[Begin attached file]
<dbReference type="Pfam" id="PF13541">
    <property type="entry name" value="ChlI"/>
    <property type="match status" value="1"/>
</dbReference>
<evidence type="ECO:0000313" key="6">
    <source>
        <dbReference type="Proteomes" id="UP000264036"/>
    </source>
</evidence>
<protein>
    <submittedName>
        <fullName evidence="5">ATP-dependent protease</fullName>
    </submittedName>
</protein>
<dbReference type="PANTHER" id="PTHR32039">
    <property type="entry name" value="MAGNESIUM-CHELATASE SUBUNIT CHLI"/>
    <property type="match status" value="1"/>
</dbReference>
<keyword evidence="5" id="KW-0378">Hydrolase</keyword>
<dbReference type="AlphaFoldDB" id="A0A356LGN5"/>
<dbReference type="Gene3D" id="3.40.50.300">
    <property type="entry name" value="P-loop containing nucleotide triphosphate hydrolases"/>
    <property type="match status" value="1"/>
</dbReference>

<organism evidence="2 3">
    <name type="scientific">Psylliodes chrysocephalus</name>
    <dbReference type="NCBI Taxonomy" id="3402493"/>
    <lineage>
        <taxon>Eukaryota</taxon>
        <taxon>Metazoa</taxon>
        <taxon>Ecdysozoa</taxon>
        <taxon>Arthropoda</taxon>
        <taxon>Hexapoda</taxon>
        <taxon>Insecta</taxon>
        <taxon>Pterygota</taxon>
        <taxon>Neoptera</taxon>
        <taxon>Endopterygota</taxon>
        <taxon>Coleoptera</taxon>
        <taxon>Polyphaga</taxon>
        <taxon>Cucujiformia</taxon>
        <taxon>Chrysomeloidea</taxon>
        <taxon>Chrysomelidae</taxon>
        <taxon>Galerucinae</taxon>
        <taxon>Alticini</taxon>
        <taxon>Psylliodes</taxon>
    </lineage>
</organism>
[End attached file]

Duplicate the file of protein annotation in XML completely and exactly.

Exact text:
<dbReference type="Pfam" id="PF13541">
    <property type="entry name" value="ChlI"/>
    <property type="match status" value="1"/>
</dbReference>
<evidence type="ECO:0000313" key="6">
    <source>
        <dbReference type="Proteomes" id="UP000264036"/>
    </source>
</evidence>
<protein>
    <submittedName>
        <fullName evidence="5">ATP-dependent protease</fullName>
    </submittedName>
</protein>
<dbReference type="PANTHER" id="PTHR32039">
    <property type="entry name" value="MAGNESIUM-CHELATASE SUBUNIT CHLI"/>
    <property type="match status" value="1"/>
</dbReference>
<keyword evidence="5" id="KW-0378">Hydrolase</keyword>
<dbReference type="AlphaFoldDB" id="A0A356LGN5"/>
<dbReference type="Gene3D" id="3.40.50.300">
    <property type="entry name" value="P-loop containing nucleotide triphosphate hydrolases"/>
    <property type="match status" value="1"/>
</dbReference>

<organism evidence="2 3">
    <name type="scientific">Psylliodes chrysocephalus</name>
    <dbReference type="NCBI Taxonomy" id="3402493"/>
    <lineage>
        <taxon>Eukaryota</taxon>
        <taxon>Metazoa</taxon>
        <taxon>Ecdysozoa</taxon>
        <taxon>Arthropoda</taxon>
        <taxon>Hexapoda</taxon>
        <taxon>Insecta</taxon>
        <taxon>Pterygota</taxon>
        <taxon>Neoptera</taxon>
        <taxon>Endopterygota</taxon>
        <taxon>Coleoptera</taxon>
        <taxon>Polyphaga</taxon>
        <taxon>Cucujiformia</taxon>
        <taxon>Chrysomeloidea</taxon>
        <taxon>Chrysomelidae</taxon>
        <taxon>Galerucinae</taxon>
        <taxon>Alticini</taxon>
        <taxon>Psylliodes</taxon>
    </lineage>
</organism>